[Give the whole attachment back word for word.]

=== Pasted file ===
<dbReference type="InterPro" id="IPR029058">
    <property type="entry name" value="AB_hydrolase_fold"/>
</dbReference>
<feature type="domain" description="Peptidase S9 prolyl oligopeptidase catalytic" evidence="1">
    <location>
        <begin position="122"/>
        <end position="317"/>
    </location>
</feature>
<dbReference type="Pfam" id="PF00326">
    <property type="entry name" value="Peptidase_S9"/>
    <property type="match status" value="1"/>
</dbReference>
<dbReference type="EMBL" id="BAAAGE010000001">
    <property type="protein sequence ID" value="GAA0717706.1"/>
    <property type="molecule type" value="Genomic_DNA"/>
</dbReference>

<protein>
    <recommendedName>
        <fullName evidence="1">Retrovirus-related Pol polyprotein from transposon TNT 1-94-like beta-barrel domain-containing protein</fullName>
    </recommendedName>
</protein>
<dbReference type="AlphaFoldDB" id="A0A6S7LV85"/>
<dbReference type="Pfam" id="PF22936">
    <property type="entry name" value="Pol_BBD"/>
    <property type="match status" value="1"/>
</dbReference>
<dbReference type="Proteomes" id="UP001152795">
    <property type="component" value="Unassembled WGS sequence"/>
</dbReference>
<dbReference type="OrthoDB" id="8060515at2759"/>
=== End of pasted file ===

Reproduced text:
<dbReference type="InterPro" id="IPR029058">
    <property type="entry name" value="AB_hydrolase_fold"/>
</dbReference>
<feature type="domain" description="Peptidase S9 prolyl oligopeptidase catalytic" evidence="1">
    <location>
        <begin position="122"/>
        <end position="317"/>
    </location>
</feature>
<dbReference type="Pfam" id="PF00326">
    <property type="entry name" value="Peptidase_S9"/>
    <property type="match status" value="1"/>
</dbReference>
<dbReference type="EMBL" id="BAAAGE010000001">
    <property type="protein sequence ID" value="GAA0717706.1"/>
    <property type="molecule type" value="Genomic_DNA"/>
</dbReference>

<protein>
    <recommendedName>
        <fullName evidence="1">Retrovirus-related Pol polyprotein from transposon TNT 1-94-like beta-barrel domain-containing protein</fullName>
    </recommendedName>
</protein>
<dbReference type="AlphaFoldDB" id="A0A6S7LV85"/>
<dbReference type="Pfam" id="PF22936">
    <property type="entry name" value="Pol_BBD"/>
    <property type="match status" value="1"/>
</dbReference>
<dbReference type="Proteomes" id="UP001152795">
    <property type="component" value="Unassembled WGS sequence"/>
</dbReference>
<dbReference type="OrthoDB" id="8060515at2759"/>